It may be the understatement of the year to say that retail is a difficult place to be right now. Many retailers are having to close stores or go through a Company Voluntary Arrangement (CVA). Some well-known names have even gone out of business, including Toys R’ Us, Maplin, and Children’s World (Mothercare).
However, I don’t see this as ‘Retail Armageddon’ (a term that is currently doing the rounds). It is, in my opinion, an over-reaction to what we’ve known about for some time; more and more consumers are buying online. I’d describe what we’re experiencing as a ‘realignment’ of businesses to meet the changing needs of consumers.
Consumers are now multichannel shoppers, buying both online and offline. Yes, many established multichannel retailers may well have too many physical stores. However, stores still play a big role in order fulfilment as increasing numbers of customers choose to click and collect.
The bar of customer expectation has been raised to an extremely high level by disruptive brands such as Amazon, ASOS, Wiggle etc., leaving traditional multichannel retailers struggling to keep up. These disruptors have implemented market-leading logistic propositions. For example, in major conurbations, such as London, Amazon enables consumers to have their orders delivered within an hour. Convenience has been taken to new levels, empowering customers in the process. Amazon actually employs a ‘Bar Raiser’ who is responsible for challenging all internal projects to ensure they deliver the best they can for customers.
Retail is not alone in facing this challenge…
Think about the experience of buying a car. Why are car dealerships mainly out of town? They’re not exactly convenient to get to – and what if you don’t have a car, to begin with? When it comes to being offered a deal, it can be common to feel as though you are being ‘ripped off’ and over-sold to. From personal experiences of buying cars over the years with my wife, I have witnessed first-hand how the experience can also be a patronising one for women, who too often are made to feel less knowledgeable on all things car-related.
Buying a car is the third biggest purchase you can make after buying a house and getting married. Why is it, then, that car dealers don’t attempt to maintain a relationship with their customers and build Lifetime Value?
There is a clear customer lifecycle to manage. Most cars are bought on a contract, yet it is common not to hear from the dealer before the contract is up. At most, if you’ve purchased a high-end car, you may receive a magazine in the post or an invite to a track day.
But if a customer has already purchased a car from the dealer, does that not potentially present an opportunity to sell another car to their partner, children and/or parents?
This is where we’ve seen brands such as Tesla and Jaguar Land Rover disintermediating and going directly to the consumer, by opening ‘car stores’ in more convenient locations such as shopping malls.
There are often problems with public transport, be it buses or trains not running on time, or only going from one pre-determined destination at a scheduled time, to another.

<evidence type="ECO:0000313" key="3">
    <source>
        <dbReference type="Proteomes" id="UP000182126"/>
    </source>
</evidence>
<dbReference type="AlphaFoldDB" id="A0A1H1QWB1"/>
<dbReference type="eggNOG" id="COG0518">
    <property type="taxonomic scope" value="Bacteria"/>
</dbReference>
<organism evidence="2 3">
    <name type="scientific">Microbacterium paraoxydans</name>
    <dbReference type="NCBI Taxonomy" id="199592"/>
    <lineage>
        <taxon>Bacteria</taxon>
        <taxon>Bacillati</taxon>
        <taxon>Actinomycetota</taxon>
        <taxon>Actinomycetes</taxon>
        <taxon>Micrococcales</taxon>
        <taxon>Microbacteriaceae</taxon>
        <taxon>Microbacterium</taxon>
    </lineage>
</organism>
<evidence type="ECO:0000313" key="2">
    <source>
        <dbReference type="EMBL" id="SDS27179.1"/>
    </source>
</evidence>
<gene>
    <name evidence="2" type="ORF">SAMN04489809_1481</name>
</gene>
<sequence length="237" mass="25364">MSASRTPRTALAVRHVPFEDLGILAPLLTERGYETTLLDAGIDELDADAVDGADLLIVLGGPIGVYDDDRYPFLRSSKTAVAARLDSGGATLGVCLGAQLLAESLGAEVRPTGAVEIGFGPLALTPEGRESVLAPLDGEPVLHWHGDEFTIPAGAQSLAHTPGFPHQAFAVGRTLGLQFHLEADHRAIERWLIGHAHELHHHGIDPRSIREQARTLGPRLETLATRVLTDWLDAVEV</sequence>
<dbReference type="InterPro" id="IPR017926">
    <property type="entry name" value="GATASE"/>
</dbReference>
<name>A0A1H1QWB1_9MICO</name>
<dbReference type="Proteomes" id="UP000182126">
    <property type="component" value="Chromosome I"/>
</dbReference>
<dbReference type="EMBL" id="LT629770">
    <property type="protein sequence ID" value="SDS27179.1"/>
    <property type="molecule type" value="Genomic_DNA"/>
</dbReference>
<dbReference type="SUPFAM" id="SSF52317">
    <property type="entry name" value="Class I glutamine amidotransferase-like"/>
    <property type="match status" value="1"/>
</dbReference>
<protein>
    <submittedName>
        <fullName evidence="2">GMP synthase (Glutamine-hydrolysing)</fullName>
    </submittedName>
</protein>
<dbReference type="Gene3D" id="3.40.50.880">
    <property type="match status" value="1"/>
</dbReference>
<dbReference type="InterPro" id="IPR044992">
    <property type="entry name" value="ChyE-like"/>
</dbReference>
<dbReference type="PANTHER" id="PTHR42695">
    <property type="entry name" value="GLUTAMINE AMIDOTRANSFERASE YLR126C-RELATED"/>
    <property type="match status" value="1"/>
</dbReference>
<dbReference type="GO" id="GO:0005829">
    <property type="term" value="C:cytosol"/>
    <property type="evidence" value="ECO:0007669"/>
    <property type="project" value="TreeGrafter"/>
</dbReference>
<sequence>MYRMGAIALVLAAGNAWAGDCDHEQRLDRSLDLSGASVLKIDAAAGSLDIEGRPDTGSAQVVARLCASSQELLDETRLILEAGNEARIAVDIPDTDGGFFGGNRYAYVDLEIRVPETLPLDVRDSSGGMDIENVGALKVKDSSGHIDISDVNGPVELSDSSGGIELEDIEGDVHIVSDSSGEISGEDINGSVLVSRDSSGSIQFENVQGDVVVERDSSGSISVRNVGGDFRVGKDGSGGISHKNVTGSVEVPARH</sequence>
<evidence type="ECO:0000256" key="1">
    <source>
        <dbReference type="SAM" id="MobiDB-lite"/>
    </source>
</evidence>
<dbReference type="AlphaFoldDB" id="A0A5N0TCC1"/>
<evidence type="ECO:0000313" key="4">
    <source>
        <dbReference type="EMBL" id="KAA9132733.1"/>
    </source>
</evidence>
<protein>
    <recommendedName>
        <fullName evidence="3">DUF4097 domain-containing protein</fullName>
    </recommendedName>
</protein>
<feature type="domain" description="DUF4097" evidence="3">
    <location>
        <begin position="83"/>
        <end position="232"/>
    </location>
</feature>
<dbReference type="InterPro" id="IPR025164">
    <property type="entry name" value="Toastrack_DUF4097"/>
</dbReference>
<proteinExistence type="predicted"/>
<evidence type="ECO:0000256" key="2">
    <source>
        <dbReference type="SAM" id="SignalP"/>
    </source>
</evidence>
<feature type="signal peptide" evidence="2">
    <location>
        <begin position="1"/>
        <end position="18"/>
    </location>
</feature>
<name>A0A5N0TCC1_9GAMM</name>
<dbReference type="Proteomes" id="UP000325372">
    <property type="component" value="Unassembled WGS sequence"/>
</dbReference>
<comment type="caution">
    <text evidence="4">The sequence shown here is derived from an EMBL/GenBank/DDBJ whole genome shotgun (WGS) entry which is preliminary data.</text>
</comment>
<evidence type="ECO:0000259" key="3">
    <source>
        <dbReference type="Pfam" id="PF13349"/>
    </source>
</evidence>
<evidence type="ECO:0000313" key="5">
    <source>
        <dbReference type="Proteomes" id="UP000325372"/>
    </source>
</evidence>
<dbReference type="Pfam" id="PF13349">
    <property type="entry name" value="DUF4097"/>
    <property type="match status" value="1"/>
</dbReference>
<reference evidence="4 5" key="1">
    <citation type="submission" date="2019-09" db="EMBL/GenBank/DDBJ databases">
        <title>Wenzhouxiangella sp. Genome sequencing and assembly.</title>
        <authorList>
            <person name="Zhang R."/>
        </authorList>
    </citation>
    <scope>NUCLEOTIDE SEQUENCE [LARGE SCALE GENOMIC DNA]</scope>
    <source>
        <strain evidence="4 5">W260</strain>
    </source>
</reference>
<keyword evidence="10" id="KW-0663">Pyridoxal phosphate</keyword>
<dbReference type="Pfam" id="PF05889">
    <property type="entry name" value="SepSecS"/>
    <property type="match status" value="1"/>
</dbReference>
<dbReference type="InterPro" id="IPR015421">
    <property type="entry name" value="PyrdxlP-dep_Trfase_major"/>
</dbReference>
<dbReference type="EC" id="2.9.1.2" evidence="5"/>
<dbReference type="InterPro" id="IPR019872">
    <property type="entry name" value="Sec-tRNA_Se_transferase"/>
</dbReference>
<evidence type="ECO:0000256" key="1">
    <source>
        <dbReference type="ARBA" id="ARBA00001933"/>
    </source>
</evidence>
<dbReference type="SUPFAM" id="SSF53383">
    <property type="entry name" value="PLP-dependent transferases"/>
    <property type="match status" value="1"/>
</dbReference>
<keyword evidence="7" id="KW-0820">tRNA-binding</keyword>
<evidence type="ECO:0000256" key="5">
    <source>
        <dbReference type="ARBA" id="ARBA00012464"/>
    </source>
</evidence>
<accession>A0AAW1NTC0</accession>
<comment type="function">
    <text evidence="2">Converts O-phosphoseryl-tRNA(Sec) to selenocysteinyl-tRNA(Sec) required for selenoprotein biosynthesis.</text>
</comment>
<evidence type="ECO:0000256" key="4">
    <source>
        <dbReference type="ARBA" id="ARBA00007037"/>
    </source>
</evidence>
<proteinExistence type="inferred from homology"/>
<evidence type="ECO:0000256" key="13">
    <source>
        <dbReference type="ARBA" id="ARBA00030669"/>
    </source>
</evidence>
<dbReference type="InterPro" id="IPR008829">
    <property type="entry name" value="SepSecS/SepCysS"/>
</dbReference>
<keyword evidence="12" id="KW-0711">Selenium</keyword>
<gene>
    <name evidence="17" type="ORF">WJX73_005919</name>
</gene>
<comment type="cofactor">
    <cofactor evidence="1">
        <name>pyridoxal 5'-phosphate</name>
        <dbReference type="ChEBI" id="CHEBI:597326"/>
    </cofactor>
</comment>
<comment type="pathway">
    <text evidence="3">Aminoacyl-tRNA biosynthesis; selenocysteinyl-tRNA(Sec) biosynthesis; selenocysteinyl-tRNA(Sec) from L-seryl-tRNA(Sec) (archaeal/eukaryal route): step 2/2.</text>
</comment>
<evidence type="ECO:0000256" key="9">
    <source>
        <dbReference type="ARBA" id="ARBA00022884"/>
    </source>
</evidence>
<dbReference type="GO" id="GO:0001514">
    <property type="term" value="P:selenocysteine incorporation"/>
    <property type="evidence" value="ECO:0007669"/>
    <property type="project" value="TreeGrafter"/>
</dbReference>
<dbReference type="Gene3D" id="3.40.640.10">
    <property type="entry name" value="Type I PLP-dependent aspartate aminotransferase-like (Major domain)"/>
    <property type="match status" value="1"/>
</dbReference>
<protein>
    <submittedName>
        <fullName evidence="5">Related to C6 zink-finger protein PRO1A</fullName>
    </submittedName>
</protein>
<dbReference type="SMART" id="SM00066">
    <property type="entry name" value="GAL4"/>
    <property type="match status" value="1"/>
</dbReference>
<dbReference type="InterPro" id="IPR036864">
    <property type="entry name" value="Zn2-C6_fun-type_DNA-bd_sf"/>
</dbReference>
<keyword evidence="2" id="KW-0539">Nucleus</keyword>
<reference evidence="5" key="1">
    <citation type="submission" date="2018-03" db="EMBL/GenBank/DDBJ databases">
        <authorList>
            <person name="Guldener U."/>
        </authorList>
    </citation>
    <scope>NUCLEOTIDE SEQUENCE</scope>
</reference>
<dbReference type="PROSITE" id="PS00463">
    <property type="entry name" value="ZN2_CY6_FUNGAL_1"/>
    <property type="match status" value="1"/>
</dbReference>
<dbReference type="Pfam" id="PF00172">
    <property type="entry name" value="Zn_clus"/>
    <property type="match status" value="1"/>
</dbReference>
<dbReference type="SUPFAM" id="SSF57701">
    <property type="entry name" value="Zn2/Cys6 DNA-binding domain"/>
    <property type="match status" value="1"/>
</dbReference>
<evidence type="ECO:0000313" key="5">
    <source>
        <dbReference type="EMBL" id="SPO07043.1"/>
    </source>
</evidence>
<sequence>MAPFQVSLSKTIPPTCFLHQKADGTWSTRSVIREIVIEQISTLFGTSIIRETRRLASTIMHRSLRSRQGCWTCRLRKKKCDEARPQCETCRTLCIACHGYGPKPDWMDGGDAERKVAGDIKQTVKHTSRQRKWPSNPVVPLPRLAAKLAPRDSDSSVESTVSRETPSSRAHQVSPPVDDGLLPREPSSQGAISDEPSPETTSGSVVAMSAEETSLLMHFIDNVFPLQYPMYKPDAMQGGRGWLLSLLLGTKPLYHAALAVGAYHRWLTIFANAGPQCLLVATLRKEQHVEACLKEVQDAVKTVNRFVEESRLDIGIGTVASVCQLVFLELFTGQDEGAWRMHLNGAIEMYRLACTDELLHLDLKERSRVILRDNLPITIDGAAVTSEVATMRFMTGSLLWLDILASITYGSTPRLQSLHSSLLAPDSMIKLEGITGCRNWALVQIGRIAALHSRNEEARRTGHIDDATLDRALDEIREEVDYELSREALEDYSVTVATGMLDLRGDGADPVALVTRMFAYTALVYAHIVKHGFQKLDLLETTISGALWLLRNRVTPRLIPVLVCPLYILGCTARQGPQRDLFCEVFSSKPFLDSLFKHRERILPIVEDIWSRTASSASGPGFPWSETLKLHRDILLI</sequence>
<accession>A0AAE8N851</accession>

Our Bus in New Jersey, US, is changing that. The company has created a position whereby buses go from point to point, hence getting there quicker, and if a customer can get 90 people to sign up for a new route that they have requested, they will receive free travel for life.
The buses are clean, have free wi-fi, and charging points for electrical devices. This is a perfect example of a business that recognises the points of friction within an industry, and works to improve the experience for their customers.
Another sector that is ripe for ongoing disruption is banking. Banks are traditionally open at hours inconvenient to customers, often opening at 09:15 and closing at 16:30, with limited access on the weekends.
Metro Bank is one of the key disruptors in this industry. Open early and closing late on weekdays, they’ve also extended their weekend opening hours and are located in places convenient for customers (retail parks, etc.).
What’s the moral of the story?
The retailers who will emerge from the current realignment of the high street successfully will be those who really understand what it means to put the customer first. They will empower their employees to put the customer at the heart of all they do; they will have the right insight, technology, processes and capabilities to deliver on customer promises and guarantees, and will lead by example to drive the cultural changes required to become a truly customer-centric organization.
They will do as Our Bus did and walk through the customer journey examining all the touch points in order to determine how they could improve their proposition and make it easier for their customers to buy from them.
These businesses will also have a much greater focus on customer retention. Retailers currently focus almost exclusively on the top of the funnel, bringing new customers to the door. Too often, businesses end up putting in all their hard work and money on acquiring these customers, but then take customer loyalty for granted.
Loyalty is earned, and companies must work hard to keep on earning it. As the saying goes, a customer is for life, not just for Christmas! Retailers who survive and thrive will be those who put the customer at the heart of what they do.
This article was first published by Kogan Page on 16th August 2018. Read it again here.